The BBC's World Service is running an interesting campaign right now. "Save Our Sounds" attempts to preserve some of the many soundscapes threatened by the uniform roar of globalisation. Listeners are invited to send in recordings of their favourite sounds, such as railway station announcements combined with human bustle and birdsong from places threatened by development. Thanks to this initiative, we will always be able to hear our vanishing world.
Adrian Horn's examination of the jukebox phenomenon is a mute, but eloquent, tribute to the sonic world we have lost. Colour plates show some of the machines in all their Art Deco glory, while the text describes their arrival in the UK and the slow growth of an indigenous industry in the protectionist conditions of postwar industrial recovery. He charts the rise of the American jukebox in the late 1950s (despite opposition from Nimbys and cultural conservatives) as part of an increasingly youth-oriented entertainment and leisure industry. Horn deals efficiently with the changing economic, political and legal context that allowed the jukebox to become commonplace in the physical and acoustic environment in Britain.
There's more here, however, than the description of an important aspect of public culture. Horn situates his account of the jukebox within a set of arguments that attempt to counter accepted stories of the emergence of the British teenager in the 1950s, and the historical shaping of Americanisation within UK culture. Drawing on the work of Bill Osgerby, David Fowler and others, alongside his own textual research and interview data, Horn claims that there were distinctive teenage cultures before the arrival of rock'n'roll. They were massively differentiated regionally, and in many cases they were cultures of poverty rather than that described so presciently in Mark Abrams' influential 1959 report, The Teenage Consumer.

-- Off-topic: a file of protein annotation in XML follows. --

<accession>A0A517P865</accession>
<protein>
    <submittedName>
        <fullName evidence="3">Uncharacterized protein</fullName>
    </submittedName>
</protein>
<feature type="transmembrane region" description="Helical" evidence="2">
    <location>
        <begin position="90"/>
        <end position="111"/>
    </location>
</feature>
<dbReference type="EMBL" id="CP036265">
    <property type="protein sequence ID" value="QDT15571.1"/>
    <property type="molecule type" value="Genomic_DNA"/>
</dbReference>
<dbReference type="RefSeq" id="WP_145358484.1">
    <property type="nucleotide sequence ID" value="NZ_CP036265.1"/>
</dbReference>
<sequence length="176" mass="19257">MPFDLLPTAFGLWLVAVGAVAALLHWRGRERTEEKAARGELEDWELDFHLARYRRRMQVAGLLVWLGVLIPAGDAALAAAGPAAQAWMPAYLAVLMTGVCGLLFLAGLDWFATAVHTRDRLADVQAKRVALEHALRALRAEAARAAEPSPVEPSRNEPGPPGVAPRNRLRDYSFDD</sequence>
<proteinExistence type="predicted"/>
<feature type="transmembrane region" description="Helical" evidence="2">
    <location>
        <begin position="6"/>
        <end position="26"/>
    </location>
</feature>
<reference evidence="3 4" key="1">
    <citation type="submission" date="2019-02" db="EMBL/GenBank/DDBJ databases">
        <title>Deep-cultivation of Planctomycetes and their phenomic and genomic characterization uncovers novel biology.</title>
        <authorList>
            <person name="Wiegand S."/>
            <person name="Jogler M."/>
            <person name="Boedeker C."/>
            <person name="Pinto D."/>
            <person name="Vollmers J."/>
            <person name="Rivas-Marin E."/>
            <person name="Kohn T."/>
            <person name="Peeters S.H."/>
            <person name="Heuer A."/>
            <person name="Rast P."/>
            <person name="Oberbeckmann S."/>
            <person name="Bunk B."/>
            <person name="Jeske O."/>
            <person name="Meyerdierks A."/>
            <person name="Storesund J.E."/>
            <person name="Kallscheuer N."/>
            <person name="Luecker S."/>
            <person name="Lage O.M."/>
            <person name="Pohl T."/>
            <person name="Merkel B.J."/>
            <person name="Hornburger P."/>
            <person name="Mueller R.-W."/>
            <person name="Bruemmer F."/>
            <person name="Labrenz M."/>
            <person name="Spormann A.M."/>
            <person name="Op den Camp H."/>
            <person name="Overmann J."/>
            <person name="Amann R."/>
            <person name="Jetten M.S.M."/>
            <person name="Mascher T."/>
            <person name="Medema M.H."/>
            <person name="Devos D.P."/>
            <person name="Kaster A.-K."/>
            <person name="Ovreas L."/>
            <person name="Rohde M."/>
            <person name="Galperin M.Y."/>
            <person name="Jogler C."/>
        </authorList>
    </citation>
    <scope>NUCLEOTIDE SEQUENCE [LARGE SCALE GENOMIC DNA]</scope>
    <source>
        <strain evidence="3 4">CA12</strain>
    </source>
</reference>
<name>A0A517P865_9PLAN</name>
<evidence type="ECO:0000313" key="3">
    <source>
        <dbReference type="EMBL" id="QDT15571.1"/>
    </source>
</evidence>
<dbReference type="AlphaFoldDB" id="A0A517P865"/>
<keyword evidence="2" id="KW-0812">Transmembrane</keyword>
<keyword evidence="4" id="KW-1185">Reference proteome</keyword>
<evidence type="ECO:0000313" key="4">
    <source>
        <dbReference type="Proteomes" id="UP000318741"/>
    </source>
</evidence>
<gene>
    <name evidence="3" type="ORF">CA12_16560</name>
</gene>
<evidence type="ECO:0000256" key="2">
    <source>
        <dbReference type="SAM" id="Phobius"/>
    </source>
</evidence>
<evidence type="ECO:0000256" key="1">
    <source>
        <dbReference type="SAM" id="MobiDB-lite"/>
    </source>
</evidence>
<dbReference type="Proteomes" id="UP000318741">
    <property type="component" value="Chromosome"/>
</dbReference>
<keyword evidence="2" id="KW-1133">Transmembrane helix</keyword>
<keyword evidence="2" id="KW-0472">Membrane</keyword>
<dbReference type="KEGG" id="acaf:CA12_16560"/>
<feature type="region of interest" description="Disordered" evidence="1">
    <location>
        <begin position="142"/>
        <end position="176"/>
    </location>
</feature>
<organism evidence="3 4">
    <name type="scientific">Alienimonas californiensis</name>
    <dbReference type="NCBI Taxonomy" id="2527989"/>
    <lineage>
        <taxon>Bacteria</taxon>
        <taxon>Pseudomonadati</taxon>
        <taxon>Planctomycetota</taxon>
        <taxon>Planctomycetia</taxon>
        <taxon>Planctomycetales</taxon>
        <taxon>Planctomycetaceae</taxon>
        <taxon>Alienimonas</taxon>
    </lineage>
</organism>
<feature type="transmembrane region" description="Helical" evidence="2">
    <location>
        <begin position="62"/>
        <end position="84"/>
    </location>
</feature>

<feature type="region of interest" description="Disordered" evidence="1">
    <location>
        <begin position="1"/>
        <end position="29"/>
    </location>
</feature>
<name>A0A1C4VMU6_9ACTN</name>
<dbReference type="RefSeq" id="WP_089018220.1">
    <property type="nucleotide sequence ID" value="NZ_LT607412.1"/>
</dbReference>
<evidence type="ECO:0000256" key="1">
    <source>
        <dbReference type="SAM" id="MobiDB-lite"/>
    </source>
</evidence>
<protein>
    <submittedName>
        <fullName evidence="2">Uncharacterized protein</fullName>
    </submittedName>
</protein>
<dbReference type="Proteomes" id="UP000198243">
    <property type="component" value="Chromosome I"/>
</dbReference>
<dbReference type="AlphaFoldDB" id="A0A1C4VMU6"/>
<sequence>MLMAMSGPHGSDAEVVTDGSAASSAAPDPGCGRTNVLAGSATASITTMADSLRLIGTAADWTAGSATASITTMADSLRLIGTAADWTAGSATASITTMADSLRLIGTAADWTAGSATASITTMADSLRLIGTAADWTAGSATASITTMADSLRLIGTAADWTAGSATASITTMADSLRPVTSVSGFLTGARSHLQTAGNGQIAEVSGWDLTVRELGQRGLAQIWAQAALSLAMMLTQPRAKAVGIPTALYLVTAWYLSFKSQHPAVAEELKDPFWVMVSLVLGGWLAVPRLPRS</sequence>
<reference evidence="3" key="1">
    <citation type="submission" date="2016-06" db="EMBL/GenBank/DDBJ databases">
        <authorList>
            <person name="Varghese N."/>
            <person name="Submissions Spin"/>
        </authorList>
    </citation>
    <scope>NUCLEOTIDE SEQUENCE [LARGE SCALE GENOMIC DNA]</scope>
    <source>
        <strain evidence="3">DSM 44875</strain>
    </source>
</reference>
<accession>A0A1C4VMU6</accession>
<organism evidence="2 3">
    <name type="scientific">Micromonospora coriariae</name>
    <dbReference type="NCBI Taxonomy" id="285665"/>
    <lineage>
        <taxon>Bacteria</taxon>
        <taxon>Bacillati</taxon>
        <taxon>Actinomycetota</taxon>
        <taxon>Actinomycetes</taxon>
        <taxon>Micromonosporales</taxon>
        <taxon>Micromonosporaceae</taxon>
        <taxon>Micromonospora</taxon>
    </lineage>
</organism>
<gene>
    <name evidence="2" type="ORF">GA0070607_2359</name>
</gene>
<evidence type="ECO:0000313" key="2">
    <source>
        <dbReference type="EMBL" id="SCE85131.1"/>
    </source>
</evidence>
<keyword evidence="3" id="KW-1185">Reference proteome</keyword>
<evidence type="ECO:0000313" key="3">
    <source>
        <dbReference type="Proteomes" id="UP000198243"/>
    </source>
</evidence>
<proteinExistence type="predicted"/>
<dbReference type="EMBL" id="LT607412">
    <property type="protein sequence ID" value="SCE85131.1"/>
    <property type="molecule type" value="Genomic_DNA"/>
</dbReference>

Of course, Abrams was right: there was an emergent teenage consumer culture, and within a decade of his report the leisure industry, jukeboxes included, had largely been re-engineered in its favour. But Horn's qualifications are also right. For much of the 1950s, British teenagers were not affluent; many of those girls who left school at 14 or 15 gave most or all of their wages to their parents, while the boys spent their latter teenage years on National Service. In a telling part of his argument, Horn reminds us that teenage girls often made their own dresses, while accompanying photographs (monochrome this time, but reproduced well) show Teddy boys and girls whose cheapskate finery stands in stark contrast to backdrops of austere streets, run-down terraces and bomb sites.
Horn argues that the Americanisation of British culture was a far more conditional, hesitant and nuanced process than the smooth story of cultural imperialism articulated - and either celebrated or excoriated - by contemporaries such as Colin McInnes and Richard Hoggart. In the dress codes adopted by young people in Lancashire towns, the corner-shop cafes and milk bars in which they gathered, or the chunky and less flamboyant designs of the British jukeboxes that provided the music in those milk bars, the British expressed themselves in ways that were local and regional as much as American. Indeed, UK culture had been open to US influences for at least a century at this point, but the differences remain - whether expressed through the music of folk rock and prog rock, the dress of skinheads and punks, or more recently the lyrical wit of UK grime. Meanwhile, however, that glamorous musical beast that was the jukebox has departed, its soundscape lost to the anodyne respectfulness of nostalgia. The causes of its departure await their historian.
Juke Box Britain: Americanisation and Youth Culture, 1945-60
By Adrian Horn
Manchester University Press 240pp, £55.00
Published 17 April 2009
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